There is no such thing as a doctoral student

This post is a playful thinking-through of what it means to be a doctoral student. Obviously it is based on being pedantic about words and phrases to explore and make a point, but where we end up is interesting…

(1) You can’t be a ‘student’ and be ‘doctoral’ at the same time

If ‘doctoral’ means ‘studying for a doctorate’ then obviously my claim (1) above is false. But, if ‘doctoral’ refers to ‘being of a doctoral level’ then it is arguably true.

(By the way, for simplicity I will use ‘PhD’ as a placeholder for most doctoral degrees, like PhD, EdD, DCA, DPhil; but probably not DSc or DLitt – the super-posh, rarely awarded degrees that don’t apply to the lowly likes of you and me.)

If you’re studying for a PhD the point is to learn what it means to do research of a particular scope, level and quality. This is usually referred to as ‘doctoral’ and implies a kind of ‘doctoralness’ in what you are doing. The doctoralness of what you have done is not established until your examiners proclaim it so. And it cannot be evidenced until the very last minute when it all hangs together in a thesis (or creative work and exegesis) of some kind. However brilliant, your literature review is not doctoral until it is part of a wider piece of work. Your analysis may be ground-breaking and reveal a remarkable discovery. It is not doctoral until it is placed in the context of your scene-setting, argument as to previous work and the gap it has left (so-called literature review), your discussion, and conclusions.

Until you have the whole thing in place, doctoralness is an elusive quality. It may be that particular pieces of work that you do along the way are of a standard that will serve you well when it comes to putting it all together and making your case for the title ‘Dr’. But technically none of these things are yet, nor can they be, doctoral. A doctoral thesis is more than the sum of its parts. That’s what makes it doctoral. Any one part or task along the way can certainly fail to meet the standard, but this standard is not ‘doctoralness’, but something different.

Does this mean I’m saying journal papers can never be doctoral? Well, yes! (perhaps for the sake of argument). This doesn’t mean that journal papers are all ‘sub-doctoral’ in the sense that they are at a masters or lower level in terms of the robustness of the contribution or their intellectual sophistication. Journal articles are not miniature PhDs. Doctoralness is an aesthetically and substantively unique concept, and the only way to demonstrate doctoralness is in a doctoral thesis of one kind or another. That’s why a thesis by publication requires a linking text (exegisis, kapa etc) that frames the papers as part of a wider body of work, and (crucially) your development as a scholar.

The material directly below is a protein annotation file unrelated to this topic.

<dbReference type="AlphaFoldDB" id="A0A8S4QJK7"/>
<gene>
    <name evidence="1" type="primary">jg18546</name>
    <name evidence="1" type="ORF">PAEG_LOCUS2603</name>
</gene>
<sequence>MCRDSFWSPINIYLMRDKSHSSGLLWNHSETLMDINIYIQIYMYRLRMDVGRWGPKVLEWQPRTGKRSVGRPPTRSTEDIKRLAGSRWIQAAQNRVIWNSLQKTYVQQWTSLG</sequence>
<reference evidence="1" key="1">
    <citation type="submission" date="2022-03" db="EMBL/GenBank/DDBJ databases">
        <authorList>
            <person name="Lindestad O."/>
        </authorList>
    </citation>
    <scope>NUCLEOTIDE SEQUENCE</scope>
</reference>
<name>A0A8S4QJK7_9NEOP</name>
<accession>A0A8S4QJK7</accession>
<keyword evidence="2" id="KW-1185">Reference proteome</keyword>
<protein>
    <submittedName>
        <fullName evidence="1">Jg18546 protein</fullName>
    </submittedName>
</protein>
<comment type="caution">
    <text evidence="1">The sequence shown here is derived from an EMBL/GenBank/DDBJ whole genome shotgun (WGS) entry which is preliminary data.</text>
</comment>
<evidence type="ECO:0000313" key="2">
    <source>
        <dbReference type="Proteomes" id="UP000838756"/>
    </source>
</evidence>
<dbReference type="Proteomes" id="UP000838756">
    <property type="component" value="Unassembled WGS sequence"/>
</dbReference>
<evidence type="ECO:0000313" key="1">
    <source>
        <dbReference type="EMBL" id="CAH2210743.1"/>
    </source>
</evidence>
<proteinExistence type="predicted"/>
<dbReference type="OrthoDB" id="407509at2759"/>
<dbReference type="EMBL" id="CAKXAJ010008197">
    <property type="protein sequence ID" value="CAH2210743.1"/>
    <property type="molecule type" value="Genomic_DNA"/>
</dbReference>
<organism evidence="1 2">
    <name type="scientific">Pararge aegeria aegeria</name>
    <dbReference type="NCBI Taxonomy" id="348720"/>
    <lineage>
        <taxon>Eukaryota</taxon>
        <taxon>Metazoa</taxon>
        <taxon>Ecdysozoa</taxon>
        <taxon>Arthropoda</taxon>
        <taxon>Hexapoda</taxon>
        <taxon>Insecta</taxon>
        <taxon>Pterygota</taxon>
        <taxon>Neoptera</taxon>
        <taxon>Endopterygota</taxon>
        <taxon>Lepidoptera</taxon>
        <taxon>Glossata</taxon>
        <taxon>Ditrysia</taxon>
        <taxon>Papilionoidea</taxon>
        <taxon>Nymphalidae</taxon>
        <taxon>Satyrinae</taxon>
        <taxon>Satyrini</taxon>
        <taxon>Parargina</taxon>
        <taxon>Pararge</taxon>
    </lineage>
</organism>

What I’ve written above implies a lot about what doctoralness is – I’m not going to spell it all out (at least not here). But I am going to say it is worth some serious thought. If journal articles, even the most highly cited, groundbreaking ones, are not doctoral, what is? If the building blocks you create along the way (data, chapters) are not doctoral, what does this mean for your thesis?

 

(2) There is no such thing as a doctoral student in the same way there is no such thing as a baby

In the mid twentieth century, Donald Winnicott coined what has become a famous aphorism: “There is no such thing as a baby*”. What?! I’m guessing most, if not all, readers of this post would think, quite reasonably, that they were a baby at some point in their lives. Perhaps you were only a baby very briefly, before you morphed into that intellectually dazzling toddler… Or maybe you can’t be sure you were ever a baby, but you’re pretty sure babies exist: that last long haul flight was plagued by one of them screaming her lungs out, stopping you getting any sleep; those things in the really annoying pushchairs that get in the way pretty much everywhere aren’t just worryingly realistic (and noisy, smelly) dolls, they’re little human beings, right?